The world economy is not in depression; it probably won’t fall into depression, despite the magnitude of the current crisis (although I wish I was completely sure about that).
So do I, Paul, so do I.
Unlike recessions, depressions are rare. There is no agreed definition but the term usually describes a prolonged and severe slump in which the economy contracts by ten percent.
Or, as a friend of mine said recently, a recession is when your neighbour loses his job, a depression is when you lose your job.
There have probably only been three or four, depending on whose figures and definitions you use, since economists began collecting the data to prove that they were happening. Fans of the Kondratieff wave will tell you that we are about due for another.
The Observer’s William Keegan thinks so too.
I hope I am not being alarmist, but everything I hear ‘off the record’ from bankers is truly frightening; and industrial production around the world in recent months has either been falling at alarming rates (as in the US, Europe and Japan) or its growth has been decelerating fast, as in China.
Berkeley’s Robert Reich agrees:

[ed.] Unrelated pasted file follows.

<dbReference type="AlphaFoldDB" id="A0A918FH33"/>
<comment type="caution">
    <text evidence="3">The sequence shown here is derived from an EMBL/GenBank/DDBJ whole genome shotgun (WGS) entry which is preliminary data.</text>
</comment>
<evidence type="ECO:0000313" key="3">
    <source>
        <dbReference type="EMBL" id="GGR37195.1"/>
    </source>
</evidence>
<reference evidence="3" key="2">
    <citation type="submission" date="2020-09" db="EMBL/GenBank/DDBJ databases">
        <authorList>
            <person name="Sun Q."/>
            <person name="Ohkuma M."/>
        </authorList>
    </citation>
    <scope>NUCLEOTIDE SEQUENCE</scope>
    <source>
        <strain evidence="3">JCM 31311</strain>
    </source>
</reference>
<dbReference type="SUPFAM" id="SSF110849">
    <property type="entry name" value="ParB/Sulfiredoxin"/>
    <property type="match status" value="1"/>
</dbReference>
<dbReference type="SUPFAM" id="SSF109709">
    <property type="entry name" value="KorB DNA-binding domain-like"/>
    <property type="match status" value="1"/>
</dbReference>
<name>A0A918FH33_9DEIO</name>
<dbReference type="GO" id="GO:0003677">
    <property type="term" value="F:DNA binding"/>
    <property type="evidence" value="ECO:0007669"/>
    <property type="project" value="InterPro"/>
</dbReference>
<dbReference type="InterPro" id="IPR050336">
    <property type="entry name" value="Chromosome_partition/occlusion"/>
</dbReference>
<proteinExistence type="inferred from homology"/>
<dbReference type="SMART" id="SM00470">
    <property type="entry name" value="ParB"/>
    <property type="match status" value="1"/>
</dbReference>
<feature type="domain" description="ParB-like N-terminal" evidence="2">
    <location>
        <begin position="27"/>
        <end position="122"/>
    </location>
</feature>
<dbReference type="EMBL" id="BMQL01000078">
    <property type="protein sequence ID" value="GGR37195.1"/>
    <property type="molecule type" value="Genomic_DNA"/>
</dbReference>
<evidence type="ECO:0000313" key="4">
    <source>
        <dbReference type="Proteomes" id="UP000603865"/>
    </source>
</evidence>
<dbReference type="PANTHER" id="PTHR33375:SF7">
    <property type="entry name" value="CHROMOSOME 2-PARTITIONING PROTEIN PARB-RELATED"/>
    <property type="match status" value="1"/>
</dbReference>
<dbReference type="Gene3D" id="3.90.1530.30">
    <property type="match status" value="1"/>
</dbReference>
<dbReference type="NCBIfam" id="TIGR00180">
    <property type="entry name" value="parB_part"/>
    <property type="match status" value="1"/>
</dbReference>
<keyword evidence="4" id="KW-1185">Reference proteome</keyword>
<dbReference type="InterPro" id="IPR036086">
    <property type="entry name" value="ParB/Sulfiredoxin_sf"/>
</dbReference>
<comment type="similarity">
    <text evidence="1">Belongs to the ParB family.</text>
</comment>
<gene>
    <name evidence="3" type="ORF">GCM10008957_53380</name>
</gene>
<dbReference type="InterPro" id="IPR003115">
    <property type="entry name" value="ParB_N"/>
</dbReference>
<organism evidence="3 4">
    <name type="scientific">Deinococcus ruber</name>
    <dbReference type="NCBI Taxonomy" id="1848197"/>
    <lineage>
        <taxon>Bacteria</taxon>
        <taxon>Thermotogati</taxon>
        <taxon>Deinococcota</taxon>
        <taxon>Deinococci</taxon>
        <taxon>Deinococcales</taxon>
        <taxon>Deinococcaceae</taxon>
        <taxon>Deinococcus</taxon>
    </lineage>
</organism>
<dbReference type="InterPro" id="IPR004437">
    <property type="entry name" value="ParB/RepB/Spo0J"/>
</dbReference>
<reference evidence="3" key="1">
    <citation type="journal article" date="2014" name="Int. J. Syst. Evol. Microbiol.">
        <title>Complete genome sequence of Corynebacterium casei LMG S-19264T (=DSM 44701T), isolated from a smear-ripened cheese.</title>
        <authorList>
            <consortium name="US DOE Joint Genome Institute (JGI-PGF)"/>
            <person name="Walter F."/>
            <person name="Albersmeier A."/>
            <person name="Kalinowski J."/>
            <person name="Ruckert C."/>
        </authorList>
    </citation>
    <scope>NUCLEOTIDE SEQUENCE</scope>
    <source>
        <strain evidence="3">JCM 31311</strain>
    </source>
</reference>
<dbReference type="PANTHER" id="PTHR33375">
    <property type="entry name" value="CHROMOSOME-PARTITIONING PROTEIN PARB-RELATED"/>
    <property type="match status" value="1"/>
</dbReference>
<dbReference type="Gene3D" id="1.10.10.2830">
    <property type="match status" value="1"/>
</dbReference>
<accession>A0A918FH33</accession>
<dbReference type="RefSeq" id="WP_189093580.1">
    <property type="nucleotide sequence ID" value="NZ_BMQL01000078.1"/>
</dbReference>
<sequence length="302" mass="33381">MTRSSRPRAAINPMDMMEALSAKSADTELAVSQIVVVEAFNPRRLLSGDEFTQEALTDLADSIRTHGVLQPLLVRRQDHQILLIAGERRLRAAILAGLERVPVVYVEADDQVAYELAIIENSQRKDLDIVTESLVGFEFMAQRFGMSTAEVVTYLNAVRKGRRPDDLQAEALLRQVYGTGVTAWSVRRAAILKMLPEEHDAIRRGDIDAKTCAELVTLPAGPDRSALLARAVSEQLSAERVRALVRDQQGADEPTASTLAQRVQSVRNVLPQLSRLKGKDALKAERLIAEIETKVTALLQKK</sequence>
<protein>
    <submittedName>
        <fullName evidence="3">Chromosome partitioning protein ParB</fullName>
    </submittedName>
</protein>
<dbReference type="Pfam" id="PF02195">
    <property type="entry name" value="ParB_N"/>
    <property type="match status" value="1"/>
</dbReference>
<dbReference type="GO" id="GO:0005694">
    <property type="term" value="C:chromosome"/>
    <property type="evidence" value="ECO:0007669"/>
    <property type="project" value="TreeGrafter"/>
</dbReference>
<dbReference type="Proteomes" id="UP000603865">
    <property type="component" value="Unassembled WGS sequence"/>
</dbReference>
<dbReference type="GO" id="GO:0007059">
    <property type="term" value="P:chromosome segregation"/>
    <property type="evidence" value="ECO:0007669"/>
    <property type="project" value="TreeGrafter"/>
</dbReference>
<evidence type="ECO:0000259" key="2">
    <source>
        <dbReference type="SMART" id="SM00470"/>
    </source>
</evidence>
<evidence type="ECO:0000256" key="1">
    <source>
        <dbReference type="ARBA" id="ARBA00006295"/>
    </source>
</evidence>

Today’s employment report, showing that employers cut 533,000 jobs in November, 320,000 in October, and 403,000 in September — for a total of over 1.2 million over the last three months — begs the question of whether the meltdown we’re experiencing should be called a Depression.
We are falling off a cliff. To put these numbers into some perspective, the November losses alone are the worst in 34 years.
There are few people still alive who can remember the last depression. My mother was born during it and, while she was too young to remember what happened, she tells me the stories that her parents told her. It was extremely unpleasant. My grandfather, a skilled man, was out of work for much of it. Recessions are nasty, brutish and short but depressions are nasty, brutish and long. Most of us recover from a recession but depressions can ruin people for life.
Recent events have shown that economists have no more clue than the rest of us about what is in store for the world economy. All the same, I hope the Paul Krugmans are right and the William Keegans and Robert Reichs are wrong.